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  • Cancer survival rates


    Cancer survival rates vary by the type of cancer, stage at diagnosis, treatment given and many other factors, including country. In general survival rates are improving, although more so for some cancers than others. Survival rate can be measured in several ways, median life expectancy having advantages over others in terms of meaning for people involved, rather than as an epidemiological measure. However, survival rates are currently often measured in terms of 5-year survival rates, which is the percentage of people who live at least five years after being diagnosed with cancer, and relative survival rates compare people with cancer to people in the overall population. Several types of cancer are associated with high survival rates, including breast, prostate, testicular and colon cancer. Brain and pancreatic cancers have much lower median survival rates which have not improved as dramatically over the last forty years. Indeed, pancreatic cancer has one of the worst survival rates of all cancers.Small cell lung cancer has a five-year survival rate of 4% according to Cancer Centers of America's Website.

  • Hepatic encephalopathy


    Hepatic encephalopathy (HE) is an altered level of consciousness as a result of liver failure. Onset may be gradual or sudden. Other symptoms may include movement problems, changes in mood, or changes in personality. In the advanced stages it can result in a coma. Hepatic encephalopathy can occur in those with acute or chronic liver disease. Episodes can be triggered by infections, GI bleeding, constipation, electrolyte problems, or certain medications. The underlying mechanism is believed to involve the buildup of ammonia in the blood, a substance that is normally removed by the liver. The diagnosis is typically made after ruling out other potential causes. It may be supported by blood ammonia levels, an electroencephalogram, or a CT scan of the brain. Hepatic encephalopathy is possibly reversible with treatment. This typically involves supportive care and addressing the triggers of the event. Lactulose is frequently used to decrease ammonia levels. Certain antibiotics and probiotics are other potential options. A liver transplant may improve outcomes in those with severe disease. More than 40% of people with cirrhosis develop hepatic encephalopathy. More than half of those with cirrhosis and significant HE live less than a year. In those who are able to get a liver transplant, the risk of death is less than 30% over the subsequent five years. The condition has been described since at least 1860.

  • List of cancer mortality rates in the United States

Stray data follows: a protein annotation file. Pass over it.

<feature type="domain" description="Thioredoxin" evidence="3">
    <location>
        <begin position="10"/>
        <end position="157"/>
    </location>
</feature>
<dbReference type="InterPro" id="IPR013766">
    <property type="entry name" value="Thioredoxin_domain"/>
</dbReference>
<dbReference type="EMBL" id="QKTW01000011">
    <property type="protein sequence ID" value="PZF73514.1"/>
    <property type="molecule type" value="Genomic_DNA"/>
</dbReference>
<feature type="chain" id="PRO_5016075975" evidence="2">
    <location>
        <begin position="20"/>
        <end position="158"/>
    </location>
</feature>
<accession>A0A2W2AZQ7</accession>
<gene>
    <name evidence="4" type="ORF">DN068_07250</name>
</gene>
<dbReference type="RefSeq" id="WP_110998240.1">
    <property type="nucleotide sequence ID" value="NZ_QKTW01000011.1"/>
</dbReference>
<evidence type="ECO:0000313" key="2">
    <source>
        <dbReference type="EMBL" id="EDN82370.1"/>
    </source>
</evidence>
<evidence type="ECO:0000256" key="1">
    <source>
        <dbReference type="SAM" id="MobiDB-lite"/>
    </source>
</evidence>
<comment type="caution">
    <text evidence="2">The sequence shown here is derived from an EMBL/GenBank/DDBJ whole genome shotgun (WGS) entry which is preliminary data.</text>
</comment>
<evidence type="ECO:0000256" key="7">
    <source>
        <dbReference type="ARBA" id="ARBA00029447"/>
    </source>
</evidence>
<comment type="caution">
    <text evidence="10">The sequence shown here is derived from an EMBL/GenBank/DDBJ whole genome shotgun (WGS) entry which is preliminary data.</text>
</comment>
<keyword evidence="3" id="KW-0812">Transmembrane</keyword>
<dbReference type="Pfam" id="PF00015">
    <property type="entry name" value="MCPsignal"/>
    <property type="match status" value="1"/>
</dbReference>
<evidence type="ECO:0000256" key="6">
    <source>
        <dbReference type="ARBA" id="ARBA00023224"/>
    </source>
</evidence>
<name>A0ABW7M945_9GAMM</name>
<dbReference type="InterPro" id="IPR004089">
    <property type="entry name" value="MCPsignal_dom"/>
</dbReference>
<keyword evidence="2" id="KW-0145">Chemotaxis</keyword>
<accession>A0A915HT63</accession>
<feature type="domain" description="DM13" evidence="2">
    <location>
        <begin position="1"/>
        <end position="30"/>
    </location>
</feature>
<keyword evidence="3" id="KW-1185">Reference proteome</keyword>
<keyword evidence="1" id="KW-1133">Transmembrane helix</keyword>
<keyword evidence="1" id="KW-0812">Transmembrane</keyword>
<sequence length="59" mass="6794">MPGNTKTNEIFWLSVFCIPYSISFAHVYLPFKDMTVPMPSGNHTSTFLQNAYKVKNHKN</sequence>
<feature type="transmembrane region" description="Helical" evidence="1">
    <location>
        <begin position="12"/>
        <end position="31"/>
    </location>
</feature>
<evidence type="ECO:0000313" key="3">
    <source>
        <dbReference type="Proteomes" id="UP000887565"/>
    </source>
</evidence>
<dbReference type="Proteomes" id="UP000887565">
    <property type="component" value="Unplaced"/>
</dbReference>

Map of leukemia mortality in black females in the U.S. 1950-94. Different types of cancer can vary wildly in their prognosis. While the stage of cancer at diagnosis is most relevant to the survival of an individual patient, the type of cancer suggests an overall survival rate of the population. The figures below are an overall reflection of mortality rates throughout the U.S. population. For example, those diagnosed with breast or prostate cancer have a much better outcome than those diagnosed with lung or stomach cancer. In most statistical records, cancers are grouped by location, although some cancers of the same location can have extremely variable survival rates depending on the type of cancer. For example, stage 1 pancreatic adenocarcinoma has a 5-year survival rate of 12%, while stage 1 pancreatic neuroendocrine tumors have a 5-year survival rate of 61%. Between 2007 and 2013, the percentage of cancer patients alive within five years after cancer diagnosis are displayed in the table below. These figures represent all deaths, whether due to the cancer itself, or death from another cause in a person with cancer.Note: This is not a complete list of cancer mortality rates as published by the NCI. These figures are at least five years old and do not reflect recent advances in medicine that have improved the detection and treatments of cancer and their outcomes. Again, these are average death rates that should not be assumed to apply to individuals, whose prognoses will vary depending on age, sex, race, general health, swiftness of detection, type of treatment, progression of disease, and complicating factors. Type Survival Rate Oral Cancer 64.5% Lip cancer 90% Hypopharynx cancer 33% Esophageal cancer 19% Stomach cancer 30.6% Small intestine cancer 67.5% Colorectal cancer 64.9% Hepatic and bile duct cancer 17.6% Gallbladder cancer 18.2% Pancreatic cancer (all types) 8.2% Laryngeal cancer 60.7% Lung cancer (all types) 18.1% Mesothelioma 9% Tracheal cancer 52.9% Bone cancer (all types) 67.7% Soft tissue, not otherwise specified 64.4% Skin cancer (excluding basal and squamous) 91.7% Breast cancer 89.7% Breast cancer in situ 100% Uterine cancer 29.8%-82.7% Ovarian cancer 46.5% Cervical cancer 67.1% Prostate cancer 98.6% Testicular cancer 95.1% Bladder cancer 77.3% Renal cancer 74.1% Ocular cancer 82.7% Glioblastoma 4% Diffuse Intrinsic Pontine Glioma 0% Myeloma 49.6% Hodgkin's lymphoma 86.4% Non-Hodgkin's lymphoma 71% Thyroid cancer 98.2% Leukemia (Acute lymphocytic) 68.2% Leukemia (Acute myelomonocytic) 24% Leukemia (Chronic lymphocytic) 83.2% Leukemia (Chronic myeloid) 66.9% While breast cancer in situ is not a true cancer (lacking the invasive nature of cancer), physicians often present the diagnosis of cancer to patients. In recent years, this has been controversial, as it artificially inflates the rates of breast cancer.

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